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Itís a shame that all brands who make wood veneer boards donít use a wooden stringer like Hypr Nalu Hawaii do. They use thick hardwood veneers plus wooden stringers to create a very tough I-beam type construction. It makes standing area depressions much less likely (and makes the boards stiffer too).

Bean

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Wood stringers add serious strength but with proper wood veneer (sandwich) construction they should not be necessary.  True sandwich construction at a minimum entails an inner glass layer the wood layer, and an outer glass layer.  The key is putting the right distance between the glass layers for a strong ďsandwichĒ.

Veneer boards got a bad rap in the early Surftech days when a veneer was slapped on to an EPS blank with a minimal outer glass job.  I have one of these hanging on a wall in my gym, and it looks great.

The Sunova technology is among the very best, so Iím looking forward to hearing how this all plays out.
« Last Edit: July 31, 2019, 06:31:21 AM by Bean »

robon

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Thanks for the feed back Creek. I will try to get pics but because the compression isn't major and the deck pad is a very dark grey, so it's hard to see without getting eye level right to the rail, but you definitely see it when looking close. Also definitely noticeable now when I step back behind the carry handle and back into the centre of the board.

I don't mind if the compression prints stay like this, and don't compromise the board, but it's a bit worry some. The fin box has been more of a nuisance than this so far to be honest. Overall, it's a very nice board and it paddles well. Some thought went into this design and it's obvious it is meant to be paddled in all conditions. Not your typical touring design with very minimal rocker and a flared out displacement hull. The Expedition handles side chop and quartering swell really nicely, can catch glides, and it goes upwind alright. 

supthecreek

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ronbon:

Here's a quote from Tino's reply to me, about your compressions.
"it can happen. As long as it's not lifting or delamination it's ok. Until that happens just use it.
If it does delaminate it's a claim"



-------------------------------
A10 said:
"Itís a shame that all brands who make wood veneer boards donít use a wooden stringer like Hypr Nalu Hawaii do. "

Not a shame at all:
Bert Burger stopped using wood stringers decades ago, because of their inherent weakness.

Wood has a definitive snapping point, that when reached, the boards break.
Without the limiting wood stringer, Epoxy/EPS combo will bend much further without any stress to the strength of the glass or foam, as seen in my pics above.
The boards have proper a flex and spring right back to shape.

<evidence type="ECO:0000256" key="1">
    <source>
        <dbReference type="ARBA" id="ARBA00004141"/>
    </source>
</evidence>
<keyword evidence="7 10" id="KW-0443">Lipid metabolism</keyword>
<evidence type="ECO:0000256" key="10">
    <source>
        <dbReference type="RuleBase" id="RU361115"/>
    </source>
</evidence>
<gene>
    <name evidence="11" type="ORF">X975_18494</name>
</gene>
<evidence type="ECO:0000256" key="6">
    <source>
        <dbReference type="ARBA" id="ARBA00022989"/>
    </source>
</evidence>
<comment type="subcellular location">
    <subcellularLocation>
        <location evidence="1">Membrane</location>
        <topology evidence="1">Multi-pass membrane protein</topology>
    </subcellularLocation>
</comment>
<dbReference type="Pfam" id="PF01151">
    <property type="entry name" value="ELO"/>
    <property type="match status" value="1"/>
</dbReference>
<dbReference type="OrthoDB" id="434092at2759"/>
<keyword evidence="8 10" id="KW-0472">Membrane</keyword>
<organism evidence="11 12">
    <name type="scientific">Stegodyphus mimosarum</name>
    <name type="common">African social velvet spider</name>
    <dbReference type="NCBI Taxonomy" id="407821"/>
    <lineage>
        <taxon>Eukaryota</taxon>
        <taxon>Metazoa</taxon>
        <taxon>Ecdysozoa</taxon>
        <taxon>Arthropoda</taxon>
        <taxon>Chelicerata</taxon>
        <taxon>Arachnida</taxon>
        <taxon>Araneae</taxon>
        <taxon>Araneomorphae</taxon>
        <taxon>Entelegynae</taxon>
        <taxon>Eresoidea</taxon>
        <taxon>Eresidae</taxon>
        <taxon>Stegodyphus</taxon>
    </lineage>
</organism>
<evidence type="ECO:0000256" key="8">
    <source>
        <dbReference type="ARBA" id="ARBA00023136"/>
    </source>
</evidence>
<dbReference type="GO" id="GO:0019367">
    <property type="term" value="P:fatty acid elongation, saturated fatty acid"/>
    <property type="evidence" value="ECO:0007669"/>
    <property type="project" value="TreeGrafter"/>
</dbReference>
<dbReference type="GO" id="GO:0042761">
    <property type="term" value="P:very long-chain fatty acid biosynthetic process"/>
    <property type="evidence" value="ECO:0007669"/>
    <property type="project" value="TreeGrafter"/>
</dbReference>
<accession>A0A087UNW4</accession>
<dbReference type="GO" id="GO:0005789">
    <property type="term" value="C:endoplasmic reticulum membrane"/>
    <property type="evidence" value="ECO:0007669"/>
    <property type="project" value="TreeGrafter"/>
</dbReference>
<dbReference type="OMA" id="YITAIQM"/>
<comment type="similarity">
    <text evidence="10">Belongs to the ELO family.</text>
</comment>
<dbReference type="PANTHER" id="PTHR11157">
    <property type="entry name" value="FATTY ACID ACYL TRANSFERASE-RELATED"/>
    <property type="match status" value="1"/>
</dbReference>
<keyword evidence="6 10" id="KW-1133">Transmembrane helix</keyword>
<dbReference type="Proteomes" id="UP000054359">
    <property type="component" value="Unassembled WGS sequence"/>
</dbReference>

Sunovas use balsa for a reason...
besides being light and strong.... it has amazing flex in length AND width, making it very hard to break from a bend.
The boards will break in the right situation.... but far less often than boards with stringers.

And anyone near me, who wants to, is welcome to inspect all 20 of my 4 year old demo boards for stress cracks, dings, dents..... and report back here what they see.
They are my daily drivers.... and have seen a LOT of use and abuse..






« Last Edit: July 31, 2019, 07:31:10 AM by supthecreek »

robon

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Thanks Creek. Not a rant and I'm just being cautious. I've included a couple of pics and it's hard to see, but you will notice the ridge under the carry handle being the high point and the depression between the rail and handle. I think it's likely just fine but wouldn't be able to tell what is exactly going on without peeling back the deck pad, but it's likely all good. I've only had it a relatively short time, so just a bit concerned, but I will just keep enjoying the board.

Area 10

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Yes, stringers add weight. But itís not that much compared to the extra strength and rigidity they add, and weight is not so important on a touring board. And I donít accept this ďflex will save your boardĒ proposal - this is a dubious argument for surf boards, never mind what we are talking about talking about here, which is the deck of a wood veneer touring board. Stringers arenít often used principally because it is more expensive and difficult to do so, not because there arenít advantages of doing so. If Naish has used stringers on the early Malikos they probably wouldnít have had the issues with them that some did (due to flexing) and if Sunova had used a stringer on this board this thread would probably not exist.

TallDude

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Some of my CF distance boards have indentations where I always stand. If you paddle a lot, and weigh a lot it's going to happen regardless of the construction. Even aluminum would eventually have an indentation ::)
My SUP surf boards all seem fine. My feet move around a lot while I using them, so I'm never in the same spot for very long. A longer distance board will experience more bending at the center where you stand. This compression at the center /top of the board will aid in mid point buckling, further adding to the problem. The handle inserts are a reinforced or stiffened area (just around the handle), as are the top edge along the rails. The spot you stand on is probably the weakest place you could stand on the board. 

Bean

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Here is a board that DB shaped for me back in 2012, S-glass and traditional stringer.
It's hard to see in the pic but on both sides of the stringer there are now footwells that go down about 1/2".  Still love this board and I'm convinced that the depressions actually help stability and feel.  ;D